Last week was brutal. And by brutal I mean frustrating, devastating and all around, blech. On Monday I felt so overwhelmed with life that I asked my secret bff (the counselor) for an impromptu appointment. Luckily she had a cancellation. I visited her after visiting my papa in the hospital, who had recently had a stroke and we later learned mini heart attacks, too. I was also just on the mend from an awful case of bronchitis yet only took off about an hour off of work because I had too much to do. A new hire I desperately needed didn’t work out after just one week and I felt like I was drowning in every way. I was exhausted, stressed and seeing my grandfather so sick put me over the edge.
My counselor, as usual, let me vent — my ultimate Vent Sesh — and gave me some helpful advice. I’m so the person who, for better or worse, is always thinking 10 steps ahead that I create stress around things I cannot control and things that might never happen. She reminded me that I need to focus my energies in each moment on the things I can control. For example, at 10 pm I cannot find a new hire so stop stressing. At 7 pm is the limited window I get to spend with my daughter so enjoy it, see my husband, eat dinner, put the technology away and soak in the moment. Per usual, wise words and even though I left with the same stresses I walked in, I felt like life was more manageable again.
Twelve hours later, life didn’t want to give me a break: our old house that we’re renting (we moved in January) flooded due to the washing machine. All the floors have been torn up, lots of calls to insurance, GE, contractors, our tenants, you name it. THEN, on Wednesday morning, waking up completely drained and exhausted I got the worst text ever at 5:57 am: from my dad: “Call me when you can.” My gut knew what this meant. A minute later I was convulsing. My grandfather passed away.
If you’ve been reading here for a bit you’d know that my other grandfather passed away less than three months ago. I couldn’t believe it. The week spun by. I delivered, between tears, my first eulogy and deeply cried as military did the most beautiful flag presentation to remember my papa, who served our country during World War II. I listened as my grandma, his wife of 67 years cried her heart out, and yet I tried to accomplish work between it all. Owning a business doesn’t give you the breaks being an employee does.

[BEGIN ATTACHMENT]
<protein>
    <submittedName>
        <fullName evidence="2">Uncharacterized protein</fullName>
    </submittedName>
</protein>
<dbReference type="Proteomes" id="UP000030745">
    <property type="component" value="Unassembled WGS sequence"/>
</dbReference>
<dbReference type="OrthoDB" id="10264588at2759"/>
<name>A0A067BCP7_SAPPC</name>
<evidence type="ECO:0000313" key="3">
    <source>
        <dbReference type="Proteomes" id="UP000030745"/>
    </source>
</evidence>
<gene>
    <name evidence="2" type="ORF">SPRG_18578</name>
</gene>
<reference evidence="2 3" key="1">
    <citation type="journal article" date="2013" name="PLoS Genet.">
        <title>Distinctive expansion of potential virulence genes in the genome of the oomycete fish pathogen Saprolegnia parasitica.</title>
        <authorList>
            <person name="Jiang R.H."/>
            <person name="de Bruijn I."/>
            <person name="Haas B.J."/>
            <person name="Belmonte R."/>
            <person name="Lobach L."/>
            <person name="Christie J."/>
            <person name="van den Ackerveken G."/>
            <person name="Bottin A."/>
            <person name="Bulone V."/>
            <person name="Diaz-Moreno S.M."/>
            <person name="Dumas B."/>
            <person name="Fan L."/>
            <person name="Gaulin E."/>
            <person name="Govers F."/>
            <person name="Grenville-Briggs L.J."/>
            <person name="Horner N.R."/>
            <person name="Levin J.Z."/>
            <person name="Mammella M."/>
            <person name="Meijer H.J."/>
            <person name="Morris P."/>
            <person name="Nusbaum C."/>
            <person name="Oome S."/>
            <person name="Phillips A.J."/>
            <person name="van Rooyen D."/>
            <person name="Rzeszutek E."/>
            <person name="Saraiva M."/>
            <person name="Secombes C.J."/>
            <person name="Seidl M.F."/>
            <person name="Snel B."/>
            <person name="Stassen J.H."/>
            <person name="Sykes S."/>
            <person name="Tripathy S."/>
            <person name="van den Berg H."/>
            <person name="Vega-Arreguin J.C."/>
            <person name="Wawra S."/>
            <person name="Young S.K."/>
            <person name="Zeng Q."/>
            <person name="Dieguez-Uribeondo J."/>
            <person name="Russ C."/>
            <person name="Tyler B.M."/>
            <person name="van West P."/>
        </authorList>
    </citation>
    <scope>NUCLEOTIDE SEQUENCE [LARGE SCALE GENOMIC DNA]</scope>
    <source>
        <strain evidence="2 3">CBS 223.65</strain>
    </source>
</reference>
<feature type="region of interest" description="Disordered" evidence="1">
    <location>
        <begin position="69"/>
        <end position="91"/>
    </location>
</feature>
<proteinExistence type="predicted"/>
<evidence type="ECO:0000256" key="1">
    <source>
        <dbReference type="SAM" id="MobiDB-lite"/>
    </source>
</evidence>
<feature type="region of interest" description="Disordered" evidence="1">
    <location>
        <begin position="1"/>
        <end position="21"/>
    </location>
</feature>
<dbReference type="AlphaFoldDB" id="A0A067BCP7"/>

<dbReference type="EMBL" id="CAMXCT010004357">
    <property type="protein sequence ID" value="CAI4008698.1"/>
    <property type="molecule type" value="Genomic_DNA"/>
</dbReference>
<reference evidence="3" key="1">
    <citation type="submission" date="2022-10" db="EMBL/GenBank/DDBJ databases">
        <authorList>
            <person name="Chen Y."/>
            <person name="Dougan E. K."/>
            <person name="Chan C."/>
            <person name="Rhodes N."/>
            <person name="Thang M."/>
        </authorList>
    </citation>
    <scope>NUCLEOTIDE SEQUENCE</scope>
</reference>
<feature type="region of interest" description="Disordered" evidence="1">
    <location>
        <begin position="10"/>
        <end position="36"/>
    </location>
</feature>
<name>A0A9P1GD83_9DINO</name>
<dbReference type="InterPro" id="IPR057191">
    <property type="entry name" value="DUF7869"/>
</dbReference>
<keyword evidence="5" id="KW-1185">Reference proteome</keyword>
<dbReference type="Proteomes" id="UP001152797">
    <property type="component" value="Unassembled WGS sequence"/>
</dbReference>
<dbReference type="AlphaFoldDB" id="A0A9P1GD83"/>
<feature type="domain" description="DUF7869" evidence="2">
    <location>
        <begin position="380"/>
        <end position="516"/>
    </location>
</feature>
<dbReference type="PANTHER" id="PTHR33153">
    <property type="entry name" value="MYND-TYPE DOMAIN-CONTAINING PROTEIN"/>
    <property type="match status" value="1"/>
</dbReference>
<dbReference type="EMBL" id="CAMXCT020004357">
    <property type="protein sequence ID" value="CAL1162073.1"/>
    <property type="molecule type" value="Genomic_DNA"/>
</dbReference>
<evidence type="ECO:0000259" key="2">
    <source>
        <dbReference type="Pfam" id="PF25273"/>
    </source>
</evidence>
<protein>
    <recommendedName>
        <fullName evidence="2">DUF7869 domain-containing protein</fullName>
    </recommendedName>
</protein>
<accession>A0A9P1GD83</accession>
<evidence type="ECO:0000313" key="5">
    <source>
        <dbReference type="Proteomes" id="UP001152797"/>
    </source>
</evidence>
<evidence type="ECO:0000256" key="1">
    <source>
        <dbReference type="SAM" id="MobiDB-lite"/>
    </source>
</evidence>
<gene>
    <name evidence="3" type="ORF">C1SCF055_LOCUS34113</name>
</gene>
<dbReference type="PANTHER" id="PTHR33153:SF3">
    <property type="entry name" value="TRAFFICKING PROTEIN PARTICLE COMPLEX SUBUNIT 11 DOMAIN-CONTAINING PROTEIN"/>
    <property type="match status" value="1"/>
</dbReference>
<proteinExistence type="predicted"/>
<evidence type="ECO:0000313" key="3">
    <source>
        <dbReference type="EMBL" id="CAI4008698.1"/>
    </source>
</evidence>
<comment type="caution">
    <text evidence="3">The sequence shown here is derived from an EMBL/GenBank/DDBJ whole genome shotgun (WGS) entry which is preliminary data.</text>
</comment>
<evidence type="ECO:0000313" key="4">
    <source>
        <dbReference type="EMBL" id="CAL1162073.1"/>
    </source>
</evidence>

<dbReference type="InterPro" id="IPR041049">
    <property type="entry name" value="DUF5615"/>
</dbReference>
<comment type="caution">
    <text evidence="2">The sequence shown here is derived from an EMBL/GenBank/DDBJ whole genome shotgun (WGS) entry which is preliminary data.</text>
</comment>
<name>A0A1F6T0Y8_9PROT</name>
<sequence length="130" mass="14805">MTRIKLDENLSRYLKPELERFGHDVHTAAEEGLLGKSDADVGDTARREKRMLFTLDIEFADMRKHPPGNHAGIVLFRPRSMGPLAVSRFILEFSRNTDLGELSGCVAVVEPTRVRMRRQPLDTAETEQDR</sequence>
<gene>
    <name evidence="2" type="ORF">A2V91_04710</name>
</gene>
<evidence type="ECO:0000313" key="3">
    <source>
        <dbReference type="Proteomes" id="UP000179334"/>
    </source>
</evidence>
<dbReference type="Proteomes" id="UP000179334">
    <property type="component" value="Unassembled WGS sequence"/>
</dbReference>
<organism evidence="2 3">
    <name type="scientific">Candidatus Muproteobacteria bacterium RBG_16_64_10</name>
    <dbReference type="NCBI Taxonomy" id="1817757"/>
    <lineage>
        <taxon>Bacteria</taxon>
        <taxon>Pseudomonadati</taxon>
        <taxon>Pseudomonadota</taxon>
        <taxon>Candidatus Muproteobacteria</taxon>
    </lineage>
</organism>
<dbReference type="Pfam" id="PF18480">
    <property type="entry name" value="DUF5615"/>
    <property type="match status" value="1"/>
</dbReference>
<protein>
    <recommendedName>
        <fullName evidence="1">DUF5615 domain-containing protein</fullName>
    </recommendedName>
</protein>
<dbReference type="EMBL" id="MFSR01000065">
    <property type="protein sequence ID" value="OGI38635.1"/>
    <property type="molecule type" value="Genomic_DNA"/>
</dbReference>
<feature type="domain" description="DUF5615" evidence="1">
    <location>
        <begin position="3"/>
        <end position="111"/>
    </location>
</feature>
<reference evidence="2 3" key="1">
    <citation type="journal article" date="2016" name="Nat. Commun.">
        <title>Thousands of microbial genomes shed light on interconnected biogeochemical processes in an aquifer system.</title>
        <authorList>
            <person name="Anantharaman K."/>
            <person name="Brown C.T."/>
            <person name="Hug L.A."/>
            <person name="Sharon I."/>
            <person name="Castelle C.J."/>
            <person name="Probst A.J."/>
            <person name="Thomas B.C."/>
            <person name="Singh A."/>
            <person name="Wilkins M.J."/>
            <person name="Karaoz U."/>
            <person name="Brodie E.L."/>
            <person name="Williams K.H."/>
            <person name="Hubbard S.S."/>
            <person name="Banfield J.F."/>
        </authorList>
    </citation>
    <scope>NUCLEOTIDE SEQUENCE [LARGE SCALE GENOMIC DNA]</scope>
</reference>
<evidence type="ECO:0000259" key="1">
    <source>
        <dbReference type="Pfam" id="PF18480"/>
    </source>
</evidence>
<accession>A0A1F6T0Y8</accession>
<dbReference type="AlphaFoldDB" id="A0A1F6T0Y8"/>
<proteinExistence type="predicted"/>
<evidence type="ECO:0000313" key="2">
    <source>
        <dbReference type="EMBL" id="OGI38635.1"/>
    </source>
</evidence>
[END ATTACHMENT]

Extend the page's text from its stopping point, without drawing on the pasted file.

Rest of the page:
To make matters worse, I ran scarily low on my nerve medication that essentially enables me to function, and I learned the tooth that has been bothering me for six months needs a root canal. Really? Awesome. I had enough. You wonder in those moments who thinks you’re strong enough to handle all of this at once? When do we get to say, wait, time out, I need a break from life? Just a few days! I recall now sitting in my counselors office thinking I couldn’t take it anymore, and yet… here I am after all this crap. And yet, I’m still standing. My only small relief is knowing that my grandfather led such a full life; what pains me more is the reminder that so many die before their time.
While I can’t take a life break right now I am working to find mini time out moments that energize me. Time with friends, quality time with my husband and daughter, alone time getting pedicures or simply laying in bed catching up on magazines. A warm bath, playing in my closet, anything! How do you handle things when things seem like there’s just too much to handle??
SWITCHING GEARS + REMINDER: Do you have a #ventsesh you want to share… good, bad, learning experience, emotional, just a vent? Simply share via Twitter with the #ventsesh hashtag, or participate in our first Vent Sesh link-up next Wednesday on June 20. If you’re a blogger, let me know in advance and you’ll be included on the June 20 Vent Sesh. Not a blogger? Email me at email@example.com with your Vent Sesh and I’ll post all reader entries that afternoon in one post. Yay!
Vent Sesh’s are my cathartic way to share, vent, breathe a little easier and selfishly, I’ve found such reward in connecting with other women. I am hopeful that all women that comment on these pots — or simply read them — find a sense of comfort and relief in knowing that there are others out there who can relate, even on days when they find it’s hard to believe that’s true.